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Inside the Stagecoach
March 1, 2020

Wells Fargo’s new CEO: ‘We will get it done’

CEO Charlie Scharf has instilled the company with a sense of urgency in addressing its priorities.

Charlie Scharf
Wells Fargo CEO Charlie Scharf
Charlie Scharf
Wells Fargo CEO Charlie Scharf
Charlie Scharf
Wells Fargo CEO Charlie Scharf
Inside the Stagecoach
March 1, 2020

Wells Fargo’s new CEO: ‘We will get it done’

CEO Charlie Scharf has instilled the company with a sense of urgency in addressing its priorities.

Updated Nov. 30, 2020 | This story has been updated to include leadership changes and major company announcements.

Speaking at his first town hall in October 2019, one week into his role as Wells Fargo CEO, Charlie Scharf’s message for the company was clear: “We all have to demand more from each other. The seriousness of what we do brings tremendous responsibility. Our work has tremendous impact upon people. We need to recognize that and make sure that we're doing everything we can to operate the company to the highest standards of operational excellence.”

Since then, Scharf has focused on doing exactly that. He has put together a leadership team of executives from inside and outside of the company charged with doing the foundational work necessary to build the risk and control infrastructure appropriate for a company the size and complexity of Wells Fargo.

Scharf describes that as “the price of admission for what we do.”

“We all have to demand more from each other. The seriousness of what we do brings tremendous responsibility. Our work has tremendous impact upon people. We need to recognize that and make sure that we're doing everything we can to operate the company to the highest standards of operational excellence.” — Charlie Scharf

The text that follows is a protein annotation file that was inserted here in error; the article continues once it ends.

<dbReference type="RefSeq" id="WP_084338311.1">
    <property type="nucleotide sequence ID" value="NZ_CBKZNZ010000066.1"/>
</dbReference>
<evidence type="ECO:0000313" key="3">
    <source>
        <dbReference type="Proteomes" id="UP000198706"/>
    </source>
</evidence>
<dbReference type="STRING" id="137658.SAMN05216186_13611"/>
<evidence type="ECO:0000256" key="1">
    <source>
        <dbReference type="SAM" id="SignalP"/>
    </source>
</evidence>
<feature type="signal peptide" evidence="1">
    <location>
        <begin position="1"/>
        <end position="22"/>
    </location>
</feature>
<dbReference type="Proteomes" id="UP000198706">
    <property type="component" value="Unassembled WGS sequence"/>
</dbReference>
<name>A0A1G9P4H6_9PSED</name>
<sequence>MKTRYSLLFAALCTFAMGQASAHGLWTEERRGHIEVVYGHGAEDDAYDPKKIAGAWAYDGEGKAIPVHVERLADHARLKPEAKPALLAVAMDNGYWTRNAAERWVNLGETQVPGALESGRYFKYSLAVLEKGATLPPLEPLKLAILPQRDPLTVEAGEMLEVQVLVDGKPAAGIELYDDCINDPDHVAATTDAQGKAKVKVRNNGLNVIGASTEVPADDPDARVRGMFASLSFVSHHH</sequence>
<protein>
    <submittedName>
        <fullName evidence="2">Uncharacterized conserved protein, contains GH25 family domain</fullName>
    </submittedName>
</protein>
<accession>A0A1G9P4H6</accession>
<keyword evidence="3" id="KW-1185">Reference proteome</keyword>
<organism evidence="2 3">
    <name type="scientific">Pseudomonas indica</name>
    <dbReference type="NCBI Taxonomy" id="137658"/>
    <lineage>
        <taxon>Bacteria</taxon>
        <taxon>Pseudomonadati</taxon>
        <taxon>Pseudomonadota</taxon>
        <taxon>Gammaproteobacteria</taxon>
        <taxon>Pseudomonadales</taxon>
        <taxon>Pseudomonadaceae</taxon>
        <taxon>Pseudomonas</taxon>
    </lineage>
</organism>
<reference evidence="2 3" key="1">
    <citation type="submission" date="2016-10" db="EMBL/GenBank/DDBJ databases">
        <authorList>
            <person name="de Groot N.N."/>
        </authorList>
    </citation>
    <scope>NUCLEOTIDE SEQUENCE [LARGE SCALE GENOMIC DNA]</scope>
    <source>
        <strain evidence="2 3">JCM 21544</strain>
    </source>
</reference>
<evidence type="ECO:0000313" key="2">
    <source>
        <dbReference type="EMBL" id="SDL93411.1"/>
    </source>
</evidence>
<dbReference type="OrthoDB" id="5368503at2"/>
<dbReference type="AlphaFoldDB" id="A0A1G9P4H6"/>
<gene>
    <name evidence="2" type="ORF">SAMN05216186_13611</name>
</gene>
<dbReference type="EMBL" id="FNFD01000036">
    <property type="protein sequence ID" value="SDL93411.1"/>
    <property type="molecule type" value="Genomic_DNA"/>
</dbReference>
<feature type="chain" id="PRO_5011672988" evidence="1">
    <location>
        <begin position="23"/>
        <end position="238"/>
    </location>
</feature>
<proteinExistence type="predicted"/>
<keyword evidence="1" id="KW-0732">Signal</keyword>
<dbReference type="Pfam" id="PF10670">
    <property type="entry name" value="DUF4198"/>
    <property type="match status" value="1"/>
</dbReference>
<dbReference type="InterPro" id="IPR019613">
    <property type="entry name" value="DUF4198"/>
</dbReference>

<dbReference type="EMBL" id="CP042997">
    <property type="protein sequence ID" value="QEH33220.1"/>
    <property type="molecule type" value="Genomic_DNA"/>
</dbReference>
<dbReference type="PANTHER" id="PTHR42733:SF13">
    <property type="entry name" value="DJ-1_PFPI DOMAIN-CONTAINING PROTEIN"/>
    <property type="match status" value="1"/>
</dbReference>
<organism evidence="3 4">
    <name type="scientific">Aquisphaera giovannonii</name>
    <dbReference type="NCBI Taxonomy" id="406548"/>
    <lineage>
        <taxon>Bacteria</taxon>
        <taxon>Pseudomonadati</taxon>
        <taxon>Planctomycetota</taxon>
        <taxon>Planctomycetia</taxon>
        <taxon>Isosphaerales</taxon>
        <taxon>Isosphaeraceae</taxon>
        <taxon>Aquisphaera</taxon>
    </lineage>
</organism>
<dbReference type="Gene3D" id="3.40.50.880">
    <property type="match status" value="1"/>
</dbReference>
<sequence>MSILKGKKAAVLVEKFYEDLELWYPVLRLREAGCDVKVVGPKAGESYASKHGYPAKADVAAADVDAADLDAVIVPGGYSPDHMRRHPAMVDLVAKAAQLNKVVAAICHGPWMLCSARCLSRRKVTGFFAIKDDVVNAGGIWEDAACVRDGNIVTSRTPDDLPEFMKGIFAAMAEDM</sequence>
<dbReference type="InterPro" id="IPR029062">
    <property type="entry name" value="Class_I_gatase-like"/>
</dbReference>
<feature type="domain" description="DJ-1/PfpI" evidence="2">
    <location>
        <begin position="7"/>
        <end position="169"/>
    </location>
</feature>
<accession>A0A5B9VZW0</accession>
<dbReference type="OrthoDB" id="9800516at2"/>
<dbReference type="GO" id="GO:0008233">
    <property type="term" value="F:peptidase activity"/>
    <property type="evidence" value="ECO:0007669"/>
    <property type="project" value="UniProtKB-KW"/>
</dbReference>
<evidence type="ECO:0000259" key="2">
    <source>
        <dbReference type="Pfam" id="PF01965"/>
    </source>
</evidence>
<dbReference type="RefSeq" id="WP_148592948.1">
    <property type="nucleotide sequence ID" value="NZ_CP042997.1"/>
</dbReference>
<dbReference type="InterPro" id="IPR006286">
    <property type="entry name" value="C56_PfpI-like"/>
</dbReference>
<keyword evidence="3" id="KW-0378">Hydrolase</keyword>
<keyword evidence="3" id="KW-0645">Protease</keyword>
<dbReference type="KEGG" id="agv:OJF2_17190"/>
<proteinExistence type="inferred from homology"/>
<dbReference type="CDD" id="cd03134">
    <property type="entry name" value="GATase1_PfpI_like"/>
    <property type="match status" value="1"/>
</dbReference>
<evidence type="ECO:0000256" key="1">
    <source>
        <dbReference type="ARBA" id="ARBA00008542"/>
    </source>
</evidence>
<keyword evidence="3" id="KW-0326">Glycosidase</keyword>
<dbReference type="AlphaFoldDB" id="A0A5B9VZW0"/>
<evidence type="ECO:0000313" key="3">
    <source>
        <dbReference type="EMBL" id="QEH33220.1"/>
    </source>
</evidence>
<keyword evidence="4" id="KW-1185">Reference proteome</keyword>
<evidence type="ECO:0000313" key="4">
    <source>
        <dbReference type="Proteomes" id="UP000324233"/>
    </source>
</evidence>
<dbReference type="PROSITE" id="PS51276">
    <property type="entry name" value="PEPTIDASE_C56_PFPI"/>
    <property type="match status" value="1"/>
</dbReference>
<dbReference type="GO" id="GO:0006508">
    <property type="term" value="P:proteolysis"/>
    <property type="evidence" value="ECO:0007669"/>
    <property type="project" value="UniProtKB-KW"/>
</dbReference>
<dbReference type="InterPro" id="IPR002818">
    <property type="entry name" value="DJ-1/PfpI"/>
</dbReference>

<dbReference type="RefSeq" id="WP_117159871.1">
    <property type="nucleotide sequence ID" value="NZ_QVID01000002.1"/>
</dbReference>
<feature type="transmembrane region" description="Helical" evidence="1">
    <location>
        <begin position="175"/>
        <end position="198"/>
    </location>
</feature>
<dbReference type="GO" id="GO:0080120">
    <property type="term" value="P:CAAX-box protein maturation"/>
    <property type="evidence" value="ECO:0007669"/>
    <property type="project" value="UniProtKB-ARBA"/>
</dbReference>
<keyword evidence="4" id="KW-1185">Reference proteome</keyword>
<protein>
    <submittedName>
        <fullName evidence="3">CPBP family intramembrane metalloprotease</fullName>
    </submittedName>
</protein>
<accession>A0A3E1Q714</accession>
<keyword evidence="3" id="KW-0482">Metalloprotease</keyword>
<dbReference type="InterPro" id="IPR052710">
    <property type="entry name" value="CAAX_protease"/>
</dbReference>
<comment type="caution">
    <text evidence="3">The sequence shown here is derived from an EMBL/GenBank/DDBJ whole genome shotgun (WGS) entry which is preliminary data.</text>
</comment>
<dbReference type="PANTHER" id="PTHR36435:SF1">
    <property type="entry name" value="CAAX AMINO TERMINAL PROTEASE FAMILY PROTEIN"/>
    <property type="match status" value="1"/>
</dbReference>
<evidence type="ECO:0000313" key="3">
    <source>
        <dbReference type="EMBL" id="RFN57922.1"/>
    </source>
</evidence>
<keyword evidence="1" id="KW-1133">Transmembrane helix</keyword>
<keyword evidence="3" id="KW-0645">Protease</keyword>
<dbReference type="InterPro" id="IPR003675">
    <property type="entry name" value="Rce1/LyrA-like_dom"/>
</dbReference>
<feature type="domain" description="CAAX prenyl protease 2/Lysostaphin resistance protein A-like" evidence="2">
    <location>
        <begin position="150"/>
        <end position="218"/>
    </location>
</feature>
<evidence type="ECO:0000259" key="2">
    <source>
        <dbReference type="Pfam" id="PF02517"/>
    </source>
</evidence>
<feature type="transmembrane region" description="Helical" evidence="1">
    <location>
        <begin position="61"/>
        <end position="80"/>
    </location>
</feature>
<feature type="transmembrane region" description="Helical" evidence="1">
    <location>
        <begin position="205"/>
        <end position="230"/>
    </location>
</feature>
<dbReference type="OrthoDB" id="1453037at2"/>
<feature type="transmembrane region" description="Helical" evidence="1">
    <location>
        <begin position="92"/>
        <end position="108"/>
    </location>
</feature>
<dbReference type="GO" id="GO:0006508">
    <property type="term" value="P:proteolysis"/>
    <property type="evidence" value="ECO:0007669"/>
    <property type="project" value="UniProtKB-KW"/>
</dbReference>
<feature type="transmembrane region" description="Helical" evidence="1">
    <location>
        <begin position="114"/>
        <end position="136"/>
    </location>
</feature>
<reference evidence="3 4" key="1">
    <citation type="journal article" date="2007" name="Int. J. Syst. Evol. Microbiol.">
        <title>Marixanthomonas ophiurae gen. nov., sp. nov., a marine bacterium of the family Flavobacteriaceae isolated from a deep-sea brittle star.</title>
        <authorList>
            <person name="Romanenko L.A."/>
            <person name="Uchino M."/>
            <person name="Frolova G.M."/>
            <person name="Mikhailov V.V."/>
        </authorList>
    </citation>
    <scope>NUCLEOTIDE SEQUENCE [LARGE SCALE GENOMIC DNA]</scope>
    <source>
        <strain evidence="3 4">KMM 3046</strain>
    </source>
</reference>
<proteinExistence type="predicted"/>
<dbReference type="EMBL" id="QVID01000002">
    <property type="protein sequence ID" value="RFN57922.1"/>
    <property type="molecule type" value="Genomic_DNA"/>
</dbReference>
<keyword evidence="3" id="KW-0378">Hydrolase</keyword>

Building the right foundation

Scharf brings more than 24 years of leadership experience in the banking and payments industries to Wells Fargo, including CEO roles at Visa and Bank of New York Mellon. He has a demonstrated track record in leading change, driving results, strengthening operational risk and compliance, and innovating amid a rapidly evolving digital landscape. At Wells Fargo, Scharf has stressed urgency, accountability, and execution as what will drive the company forward. He has acknowledged the mistakes that were made in the past and has made addressing Wells Fargo’s regulatory requirements his top priority.

In February, Wells Fargo entered into agreements with the United States Department of Justice and the United States Securities and Exchange Commission to resolve these agencies’ investigations into the company’s historical Community Bank sales practices and related disclosures. As part of this resolution, Wells Fargo agreed to make payments totaling $3 billion.

As Scharf acknowledged, “At the time of the sales practices issues, the company did not have in place the appropriate people, structure, processes, controls, or culture to prevent the inappropriate conduct,” he said. “This was inexcusable.” While the settlements mark a significant step in bringing this chapter to a close, Scharf said there’s still more work to be done to rebuild the trust the company lost. “We are committing all necessary resources to ensure that nothing like this happens again, while also driving Wells Fargo forward,” he said.

Wells Fargo CEO Charlie Scharf stands behind a lecturn to address an audience of employees. A red silhouette of horses is in the background behind him on stage.
“The company was not prepared to prevent inappropriate conduct. This was inexcusable, and we must ensure such failings never occur again at Wells Fargo.” — Charlie Scharf